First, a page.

This slick, exciting CD is trumpeter Arturo Sandoval’s reimagining of the key work of John Birks “Dizzy” Gillespie, his mentor, inspiration and friend. It recasts more than reanimates his benchmark tunes by way of punchy arrangements from a gang of top-flight conceptualists including the cinematic Gordon Goodwin, the brooding Nan Schwartz and the playful Wally Minko.
Sandoval is more splashy than sentimental. While his solos can scrape the stratosphere (most dramatically on a smoothly vocalized and witty “Salt Peanuts”), he largely and wisely lets Gillespie’s wit and humor rule. A jaunty, devilishly complex “Be Bop” (featuring Diz’s spoken introduction of Sandoval) launches a long, intelligently sequenced disc that runs the emotional gamut. Besides “Be Bop,” highlights include a velvety “Con Alma,” a nicely upholstered version of “Birks’ Works” identified as “a la Mancini” because of its plush Plas Johnson sax (Johnson soloed on Henry Mancini’s “The Pink Panther Theme”), and a “A Night in Tunisia” showcasing the piano of arranger Minko, Ed Calle’s serpentine saxophone and the penetrating trombone of Bob McChesney.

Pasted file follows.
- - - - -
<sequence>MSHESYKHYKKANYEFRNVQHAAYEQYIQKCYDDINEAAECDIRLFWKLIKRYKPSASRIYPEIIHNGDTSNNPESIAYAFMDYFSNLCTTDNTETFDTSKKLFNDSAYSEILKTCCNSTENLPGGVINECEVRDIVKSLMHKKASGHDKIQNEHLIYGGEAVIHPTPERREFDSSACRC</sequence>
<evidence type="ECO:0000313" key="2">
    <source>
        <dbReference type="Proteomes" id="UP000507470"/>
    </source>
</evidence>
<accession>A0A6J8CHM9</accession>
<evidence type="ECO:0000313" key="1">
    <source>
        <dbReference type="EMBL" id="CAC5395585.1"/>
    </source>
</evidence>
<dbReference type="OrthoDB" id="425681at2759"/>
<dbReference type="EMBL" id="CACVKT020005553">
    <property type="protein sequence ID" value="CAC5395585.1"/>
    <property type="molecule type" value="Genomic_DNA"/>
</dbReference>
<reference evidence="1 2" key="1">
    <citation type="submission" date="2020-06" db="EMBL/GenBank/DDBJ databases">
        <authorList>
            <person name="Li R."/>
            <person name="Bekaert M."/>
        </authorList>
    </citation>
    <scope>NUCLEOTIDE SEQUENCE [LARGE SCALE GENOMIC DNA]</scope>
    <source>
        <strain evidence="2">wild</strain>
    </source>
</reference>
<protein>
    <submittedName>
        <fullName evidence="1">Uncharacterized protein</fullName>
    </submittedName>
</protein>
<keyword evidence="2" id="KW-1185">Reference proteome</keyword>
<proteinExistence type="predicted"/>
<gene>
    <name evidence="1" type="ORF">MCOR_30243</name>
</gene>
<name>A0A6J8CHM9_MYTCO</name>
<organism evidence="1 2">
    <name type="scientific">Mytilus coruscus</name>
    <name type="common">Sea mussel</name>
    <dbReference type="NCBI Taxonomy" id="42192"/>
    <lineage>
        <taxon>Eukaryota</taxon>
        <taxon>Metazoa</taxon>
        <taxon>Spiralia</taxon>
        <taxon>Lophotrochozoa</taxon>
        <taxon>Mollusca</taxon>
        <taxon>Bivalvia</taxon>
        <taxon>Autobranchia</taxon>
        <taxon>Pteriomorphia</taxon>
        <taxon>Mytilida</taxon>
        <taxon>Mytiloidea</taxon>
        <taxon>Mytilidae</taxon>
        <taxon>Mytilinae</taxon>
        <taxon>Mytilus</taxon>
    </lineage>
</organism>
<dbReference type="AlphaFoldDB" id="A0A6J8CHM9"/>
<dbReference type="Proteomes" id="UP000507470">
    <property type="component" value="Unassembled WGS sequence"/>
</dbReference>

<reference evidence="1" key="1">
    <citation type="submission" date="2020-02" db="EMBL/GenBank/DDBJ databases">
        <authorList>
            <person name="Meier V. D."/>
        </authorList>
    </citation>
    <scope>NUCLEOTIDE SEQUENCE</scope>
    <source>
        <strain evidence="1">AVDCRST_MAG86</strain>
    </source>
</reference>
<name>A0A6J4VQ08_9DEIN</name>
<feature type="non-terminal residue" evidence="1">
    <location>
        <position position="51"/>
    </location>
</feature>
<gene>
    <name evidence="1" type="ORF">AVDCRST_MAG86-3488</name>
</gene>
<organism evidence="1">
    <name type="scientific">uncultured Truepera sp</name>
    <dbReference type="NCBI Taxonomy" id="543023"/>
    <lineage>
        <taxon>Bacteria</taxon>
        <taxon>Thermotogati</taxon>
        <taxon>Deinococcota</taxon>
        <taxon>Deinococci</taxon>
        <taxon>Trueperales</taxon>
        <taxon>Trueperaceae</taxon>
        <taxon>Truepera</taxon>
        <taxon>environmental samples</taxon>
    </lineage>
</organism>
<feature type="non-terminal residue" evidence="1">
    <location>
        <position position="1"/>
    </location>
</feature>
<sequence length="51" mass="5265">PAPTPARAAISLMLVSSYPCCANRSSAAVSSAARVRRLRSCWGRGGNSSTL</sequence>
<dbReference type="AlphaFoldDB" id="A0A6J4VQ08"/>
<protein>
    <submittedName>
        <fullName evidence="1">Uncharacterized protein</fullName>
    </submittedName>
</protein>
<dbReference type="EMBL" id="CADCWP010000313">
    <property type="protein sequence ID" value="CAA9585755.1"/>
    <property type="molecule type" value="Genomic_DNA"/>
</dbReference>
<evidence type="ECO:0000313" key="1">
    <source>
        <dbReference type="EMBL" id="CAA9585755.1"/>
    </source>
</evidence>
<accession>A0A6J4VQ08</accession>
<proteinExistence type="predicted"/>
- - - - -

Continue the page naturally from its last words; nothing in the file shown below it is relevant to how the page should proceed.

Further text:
Sandoval, who defected from Cuba in 1990 while on tour in Spain with Gillespie, has enlisted some trophy players, including Gary Burton, whose vibes enliven “Salt Peanuts”; B3 master Joey DeFrancesco and Yellowjackets saxman Bob Mintzer, who drive “Things to Come”; and clarinetist Eddie Daniels, who lends piquancy to “Fiesta Mojo.” The leader caps this spirited homage with an original vocal, “Every Day I Think of You.” Like everything else on this disc, it’s heartfelt.